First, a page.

Raiders: All JaMarcus, all 'Ja' time
Aug. 20, 2008
As usual, it was a noisy offseason in Oakland, but there actually might have been more good publicity than bad publicity this time around.
The Raiders made their big splashes in March and April, trading with Atlanta for CB DeAngelo Hall and drafting Arkansas star RB Darren McFadden. Since playmakers were needed on both sides of the ball, Hall and McFadden's additions have the potential to have major impacts.
Oakland also signed Javon Walker to a six-year, $55 million deal in March -- a move that was questioned at the time and looked even worse after Walker was found unconscious in a Las Vegas alley in mid-June. He has since recovered from that attack, but reports are that the oft-injured receiver has been lethargic and unmotivated during training camp.
Other than that, the offseason was pretty much ho-hum -- overpaying for free agent Gibril Wilson, rumors of coach Lane Kiffin being on the chopping block after just one season and having the front office trashed by former player Warren Sapp.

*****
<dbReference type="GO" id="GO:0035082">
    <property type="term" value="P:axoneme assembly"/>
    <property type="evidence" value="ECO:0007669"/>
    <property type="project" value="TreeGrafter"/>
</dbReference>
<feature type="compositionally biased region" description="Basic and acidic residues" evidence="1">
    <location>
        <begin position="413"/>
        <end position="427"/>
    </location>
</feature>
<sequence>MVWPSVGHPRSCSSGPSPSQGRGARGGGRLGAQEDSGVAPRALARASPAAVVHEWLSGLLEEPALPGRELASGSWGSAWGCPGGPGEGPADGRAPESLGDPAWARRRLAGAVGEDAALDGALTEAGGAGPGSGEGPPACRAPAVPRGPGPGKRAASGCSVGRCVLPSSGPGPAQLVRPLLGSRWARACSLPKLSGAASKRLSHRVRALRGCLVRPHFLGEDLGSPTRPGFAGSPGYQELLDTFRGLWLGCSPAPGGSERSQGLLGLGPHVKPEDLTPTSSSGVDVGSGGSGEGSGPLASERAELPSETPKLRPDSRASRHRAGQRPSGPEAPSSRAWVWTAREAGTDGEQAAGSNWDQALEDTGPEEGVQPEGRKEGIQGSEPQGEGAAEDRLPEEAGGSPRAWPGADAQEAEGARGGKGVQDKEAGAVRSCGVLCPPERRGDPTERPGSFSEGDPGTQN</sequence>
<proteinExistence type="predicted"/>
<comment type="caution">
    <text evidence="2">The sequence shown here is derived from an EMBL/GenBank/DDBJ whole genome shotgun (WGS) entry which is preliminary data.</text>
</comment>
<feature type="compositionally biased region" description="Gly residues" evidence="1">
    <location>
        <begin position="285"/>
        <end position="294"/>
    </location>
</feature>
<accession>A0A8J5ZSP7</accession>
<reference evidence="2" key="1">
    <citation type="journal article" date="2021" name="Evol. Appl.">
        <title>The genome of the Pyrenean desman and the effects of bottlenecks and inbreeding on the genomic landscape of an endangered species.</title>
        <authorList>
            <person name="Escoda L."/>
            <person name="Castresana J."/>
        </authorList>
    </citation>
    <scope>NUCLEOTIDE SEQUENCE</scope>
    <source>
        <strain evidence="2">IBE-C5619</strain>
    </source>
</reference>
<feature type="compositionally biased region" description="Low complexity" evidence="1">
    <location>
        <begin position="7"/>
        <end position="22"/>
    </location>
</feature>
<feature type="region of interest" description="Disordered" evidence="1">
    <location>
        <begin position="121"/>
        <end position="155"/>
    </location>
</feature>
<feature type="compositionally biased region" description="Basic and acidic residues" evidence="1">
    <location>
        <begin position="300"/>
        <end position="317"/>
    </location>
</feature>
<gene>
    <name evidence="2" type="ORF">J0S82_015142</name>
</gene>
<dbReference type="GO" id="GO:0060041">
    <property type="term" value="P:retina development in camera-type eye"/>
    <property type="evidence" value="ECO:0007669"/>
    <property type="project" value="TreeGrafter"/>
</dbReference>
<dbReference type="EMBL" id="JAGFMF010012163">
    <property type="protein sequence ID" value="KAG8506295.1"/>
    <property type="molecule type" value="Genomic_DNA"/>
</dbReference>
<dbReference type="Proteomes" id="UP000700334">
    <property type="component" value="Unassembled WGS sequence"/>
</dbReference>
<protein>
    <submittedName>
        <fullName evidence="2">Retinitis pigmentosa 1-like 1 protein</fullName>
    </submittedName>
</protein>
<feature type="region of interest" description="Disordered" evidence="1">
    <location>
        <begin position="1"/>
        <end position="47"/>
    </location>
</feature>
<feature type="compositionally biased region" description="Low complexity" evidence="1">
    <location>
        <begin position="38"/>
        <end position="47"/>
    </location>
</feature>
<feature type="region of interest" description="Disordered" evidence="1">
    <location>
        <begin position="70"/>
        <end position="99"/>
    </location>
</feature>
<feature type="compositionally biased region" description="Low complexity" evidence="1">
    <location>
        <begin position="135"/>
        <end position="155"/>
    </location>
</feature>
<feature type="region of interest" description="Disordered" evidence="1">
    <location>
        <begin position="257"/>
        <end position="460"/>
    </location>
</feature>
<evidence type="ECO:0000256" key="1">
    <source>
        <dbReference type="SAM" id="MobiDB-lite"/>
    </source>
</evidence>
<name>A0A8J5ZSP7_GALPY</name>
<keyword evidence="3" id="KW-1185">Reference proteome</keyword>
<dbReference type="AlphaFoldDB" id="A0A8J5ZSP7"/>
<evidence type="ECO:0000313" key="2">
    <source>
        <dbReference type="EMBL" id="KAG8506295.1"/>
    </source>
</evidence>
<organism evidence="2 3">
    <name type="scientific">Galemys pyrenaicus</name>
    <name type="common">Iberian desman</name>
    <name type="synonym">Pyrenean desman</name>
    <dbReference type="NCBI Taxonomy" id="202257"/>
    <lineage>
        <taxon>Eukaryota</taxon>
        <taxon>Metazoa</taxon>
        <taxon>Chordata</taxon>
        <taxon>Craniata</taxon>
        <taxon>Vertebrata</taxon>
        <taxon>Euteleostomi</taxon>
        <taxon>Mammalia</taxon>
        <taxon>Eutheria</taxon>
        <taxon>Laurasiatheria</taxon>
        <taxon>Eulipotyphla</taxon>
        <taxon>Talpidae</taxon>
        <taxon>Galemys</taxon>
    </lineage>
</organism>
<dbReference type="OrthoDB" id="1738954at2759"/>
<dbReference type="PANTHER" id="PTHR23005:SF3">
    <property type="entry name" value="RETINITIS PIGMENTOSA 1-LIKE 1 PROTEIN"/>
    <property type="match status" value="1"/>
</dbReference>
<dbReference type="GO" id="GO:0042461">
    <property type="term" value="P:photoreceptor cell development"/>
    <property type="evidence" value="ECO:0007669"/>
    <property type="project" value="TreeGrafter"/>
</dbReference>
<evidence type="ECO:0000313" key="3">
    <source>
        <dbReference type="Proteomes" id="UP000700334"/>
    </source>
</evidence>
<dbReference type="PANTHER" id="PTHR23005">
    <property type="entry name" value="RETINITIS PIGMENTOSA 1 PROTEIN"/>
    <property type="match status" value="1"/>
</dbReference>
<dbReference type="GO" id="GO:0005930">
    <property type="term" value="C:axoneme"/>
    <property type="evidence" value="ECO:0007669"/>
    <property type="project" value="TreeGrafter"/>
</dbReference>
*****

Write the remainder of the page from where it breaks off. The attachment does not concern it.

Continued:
I guess the bad was just as prevalent as the good, huh?
Nonetheless, the Raiders look poised to improve on last year's offensive struggles. Adding McFadden to an already powerful running attack (led by Justin Fargas) should help Oakland move the ball more efficiently. There's still some uncertainty as to how the carries will be divvied up, but both should get their fair share.
The real question is if former No. 1-overall pick JaMarcus Russell is ready to lead the team. He's been handed the keys to Oakland's offense, and the Raiders will sink or swim with him. He has one of the strongest arms in the league, but Kiffin has stressed Russell needs to be most concerned with checking down and completing a high percentage of his passes. Even with vertical threats Walker and Ronald Curry at receiver, you can expect the Raiders to employ a dink-and-dunk passing game that tries to limit mistakes.
A run-first, short-passing attack is a bit of a bizarre-o philosophy given the tools at Oakland's disposal and owner Al Davis' penchant for flashy play. But it just might be what the Raiders need to improve. And it's probably the best recipe for fantasy success from their key players.